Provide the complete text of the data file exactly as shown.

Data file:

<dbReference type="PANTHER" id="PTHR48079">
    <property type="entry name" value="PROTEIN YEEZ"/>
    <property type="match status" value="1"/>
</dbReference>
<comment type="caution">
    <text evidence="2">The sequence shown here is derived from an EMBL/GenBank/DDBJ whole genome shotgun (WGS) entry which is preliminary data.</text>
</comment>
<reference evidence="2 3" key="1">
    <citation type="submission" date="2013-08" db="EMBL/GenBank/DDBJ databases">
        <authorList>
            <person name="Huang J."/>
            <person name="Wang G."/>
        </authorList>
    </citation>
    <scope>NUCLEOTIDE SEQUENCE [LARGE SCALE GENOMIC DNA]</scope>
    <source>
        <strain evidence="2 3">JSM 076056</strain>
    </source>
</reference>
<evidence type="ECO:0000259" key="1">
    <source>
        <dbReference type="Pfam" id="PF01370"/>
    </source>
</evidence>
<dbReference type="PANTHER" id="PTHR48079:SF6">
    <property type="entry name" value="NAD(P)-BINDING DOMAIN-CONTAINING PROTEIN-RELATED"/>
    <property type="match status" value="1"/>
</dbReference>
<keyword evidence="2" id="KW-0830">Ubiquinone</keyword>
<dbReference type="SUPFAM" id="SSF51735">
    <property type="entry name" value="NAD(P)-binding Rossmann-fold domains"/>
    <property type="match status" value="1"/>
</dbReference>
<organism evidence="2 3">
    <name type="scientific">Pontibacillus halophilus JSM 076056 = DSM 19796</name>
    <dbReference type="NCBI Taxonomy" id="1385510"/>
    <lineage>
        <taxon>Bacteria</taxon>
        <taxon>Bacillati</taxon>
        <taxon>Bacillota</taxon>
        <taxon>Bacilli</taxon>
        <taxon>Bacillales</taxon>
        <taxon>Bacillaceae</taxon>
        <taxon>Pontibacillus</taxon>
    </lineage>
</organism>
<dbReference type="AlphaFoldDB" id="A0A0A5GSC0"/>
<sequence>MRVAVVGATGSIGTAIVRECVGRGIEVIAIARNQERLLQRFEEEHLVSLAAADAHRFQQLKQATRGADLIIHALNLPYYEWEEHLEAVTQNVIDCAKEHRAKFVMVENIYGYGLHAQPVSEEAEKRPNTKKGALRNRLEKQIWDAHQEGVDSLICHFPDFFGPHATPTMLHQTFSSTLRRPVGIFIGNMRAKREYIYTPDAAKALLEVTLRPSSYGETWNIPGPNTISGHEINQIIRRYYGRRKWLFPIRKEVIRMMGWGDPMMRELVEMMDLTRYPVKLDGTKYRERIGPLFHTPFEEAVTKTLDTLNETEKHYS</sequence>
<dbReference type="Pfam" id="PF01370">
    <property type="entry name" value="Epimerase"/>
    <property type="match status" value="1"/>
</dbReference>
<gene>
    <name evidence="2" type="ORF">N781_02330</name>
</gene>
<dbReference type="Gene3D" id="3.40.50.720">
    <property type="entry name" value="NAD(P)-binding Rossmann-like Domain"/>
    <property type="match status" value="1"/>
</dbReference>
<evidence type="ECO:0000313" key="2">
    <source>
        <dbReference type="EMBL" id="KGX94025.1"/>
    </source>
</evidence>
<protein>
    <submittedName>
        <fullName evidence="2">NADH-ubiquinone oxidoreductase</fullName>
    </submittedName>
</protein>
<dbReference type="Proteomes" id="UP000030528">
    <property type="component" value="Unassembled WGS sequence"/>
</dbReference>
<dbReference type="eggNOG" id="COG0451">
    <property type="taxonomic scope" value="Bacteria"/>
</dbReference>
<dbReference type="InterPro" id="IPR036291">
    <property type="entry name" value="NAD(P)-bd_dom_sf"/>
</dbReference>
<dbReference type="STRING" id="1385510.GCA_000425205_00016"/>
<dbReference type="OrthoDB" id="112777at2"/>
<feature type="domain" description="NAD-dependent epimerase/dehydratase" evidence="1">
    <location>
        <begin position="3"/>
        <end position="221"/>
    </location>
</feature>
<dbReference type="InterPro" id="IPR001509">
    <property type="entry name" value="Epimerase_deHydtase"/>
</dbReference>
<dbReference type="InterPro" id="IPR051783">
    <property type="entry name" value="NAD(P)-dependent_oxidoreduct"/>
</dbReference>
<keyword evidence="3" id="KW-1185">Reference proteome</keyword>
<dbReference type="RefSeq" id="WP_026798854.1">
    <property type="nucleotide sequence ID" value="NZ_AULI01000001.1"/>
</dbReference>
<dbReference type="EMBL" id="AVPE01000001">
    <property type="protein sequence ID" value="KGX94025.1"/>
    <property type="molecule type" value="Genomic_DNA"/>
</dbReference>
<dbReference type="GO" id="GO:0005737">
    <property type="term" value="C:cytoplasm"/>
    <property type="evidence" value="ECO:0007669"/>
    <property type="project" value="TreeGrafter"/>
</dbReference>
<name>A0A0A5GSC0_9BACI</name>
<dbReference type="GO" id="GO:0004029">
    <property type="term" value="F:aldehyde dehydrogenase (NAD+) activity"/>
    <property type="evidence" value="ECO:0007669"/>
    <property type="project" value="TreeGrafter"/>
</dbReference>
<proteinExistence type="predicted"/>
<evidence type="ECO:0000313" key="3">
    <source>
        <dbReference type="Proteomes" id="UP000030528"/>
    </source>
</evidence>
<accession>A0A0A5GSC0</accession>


<dbReference type="PANTHER" id="PTHR48079">
    <property type="entry name" value="PROTEIN YEEZ"/>
    <property type="match status" value="1"/>
</dbReference>
<comment type="caution">
    <text evidence="2">The sequence shown here is derived from an EMBL/GenBank/DDBJ whole genome shotgun (WGS) entry which is preliminary data.</text>
</comment>
<reference evidence="2 3" key="1">
    <citation type="submission" date="2013-08" db="EMBL/GenBank/DDBJ databases">
        <authorList>
            <person name="Huang J."/>
            <person name="Wang G."/>
        </authorList>
    </citation>
    <scope>NUCLEOTIDE SEQUENCE [LARGE SCALE GENOMIC DNA]</scope>
    <source>
        <strain evidence="2 3">JSM 076056</strain>
    </source>
</reference>
<evidence type="ECO:0000259" key="1">
    <source>
        <dbReference type="Pfam" id="PF01370"/>
    </source>
</evidence>
<dbReference type="PANTHER" id="PTHR48079:SF6">
    <property type="entry name" value="NAD(P)-BINDING DOMAIN-CONTAINING PROTEIN-RELATED"/>
    <property type="match status" value="1"/>
</dbReference>
<keyword evidence="2" id="KW-0830">Ubiquinone</keyword>
<dbReference type="SUPFAM" id="SSF51735">
    <property type="entry name" value="NAD(P)-binding Rossmann-fold domains"/>
    <property type="match status" value="1"/>
</dbReference>
<organism evidence="2 3">
    <name type="scientific">Pontibacillus halophilus JSM 076056 = DSM 19796</name>
    <dbReference type="NCBI Taxonomy" id="1385510"/>
    <lineage>
        <taxon>Bacteria</taxon>
        <taxon>Bacillati</taxon>
        <taxon>Bacillota</taxon>
        <taxon>Bacilli</taxon>
        <taxon>Bacillales</taxon>
        <taxon>Bacillaceae</taxon>
        <taxon>Pontibacillus</taxon>
    </lineage>
</organism>
<dbReference type="AlphaFoldDB" id="A0A0A5GSC0"/>
<sequence>MRVAVVGATGSIGTAIVRECVGRGIEVIAIARNQERLLQRFEEEHLVSLAAADAHRFQQLKQATRGADLIIHALNLPYYEWEEHLEAVTQNVIDCAKEHRAKFVMVENIYGYGLHAQPVSEEAEKRPNTKKGALRNRLEKQIWDAHQEGVDSLICHFPDFFGPHATPTMLHQTFSSTLRRPVGIFIGNMRAKREYIYTPDAAKALLEVTLRPSSYGETWNIPGPNTISGHEINQIIRRYYGRRKWLFPIRKEVIRMMGWGDPMMRELVEMMDLTRYPVKLDGTKYRERIGPLFHTPFEEAVTKTLDTLNETEKHYS</sequence>
<dbReference type="Pfam" id="PF01370">
    <property type="entry name" value="Epimerase"/>
    <property type="match status" value="1"/>
</dbReference>
<gene>
    <name evidence="2" type="ORF">N781_02330</name>
</gene>
<dbReference type="Gene3D" id="3.40.50.720">
    <property type="entry name" value="NAD(P)-binding Rossmann-like Domain"/>
    <property type="match status" value="1"/>
</dbReference>
<evidence type="ECO:0000313" key="2">
    <source>
        <dbReference type="EMBL" id="KGX94025.1"/>
    </source>
</evidence>
<protein>
    <submittedName>
        <fullName evidence="2">NADH-ubiquinone oxidoreductase</fullName>
    </submittedName>
</protein>
<dbReference type="Proteomes" id="UP000030528">
    <property type="component" value="Unassembled WGS sequence"/>
</dbReference>
<dbReference type="eggNOG" id="COG0451">
    <property type="taxonomic scope" value="Bacteria"/>
</dbReference>
<dbReference type="InterPro" id="IPR036291">
    <property type="entry name" value="NAD(P)-bd_dom_sf"/>
</dbReference>
<dbReference type="STRING" id="1385510.GCA_000425205_00016"/>
<dbReference type="OrthoDB" id="112777at2"/>
<feature type="domain" description="NAD-dependent epimerase/dehydratase" evidence="1">
    <location>
        <begin position="3"/>
        <end position="221"/>
    </location>
</feature>
<dbReference type="InterPro" id="IPR001509">
    <property type="entry name" value="Epimerase_deHydtase"/>
</dbReference>
<dbReference type="InterPro" id="IPR051783">
    <property type="entry name" value="NAD(P)-dependent_oxidoreduct"/>
</dbReference>
<keyword evidence="3" id="KW-1185">Reference proteome</keyword>
<dbReference type="RefSeq" id="WP_026798854.1">
    <property type="nucleotide sequence ID" value="NZ_AULI01000001.1"/>
</dbReference>
<dbReference type="EMBL" id="AVPE01000001">
    <property type="protein sequence ID" value="KGX94025.1"/>
    <property type="molecule type" value="Genomic_DNA"/>
</dbReference>
<dbReference type="GO" id="GO:0005737">
    <property type="term" value="C:cytoplasm"/>
    <property type="evidence" value="ECO:0007669"/>
    <property type="project" value="TreeGrafter"/>
</dbReference>
<name>A0A0A5GSC0_9BACI</name>
<dbReference type="GO" id="GO:0004029">
    <property type="term" value="F:aldehyde dehydrogenase (NAD+) activity"/>
    <property type="evidence" value="ECO:0007669"/>
    <property type="project" value="TreeGrafter"/>
</dbReference>
<proteinExistence type="predicted"/>
<evidence type="ECO:0000313" key="3">
    <source>
        <dbReference type="Proteomes" id="UP000030528"/>
    </source>
</evidence>
<accession>A0A0A5GSC0</accession>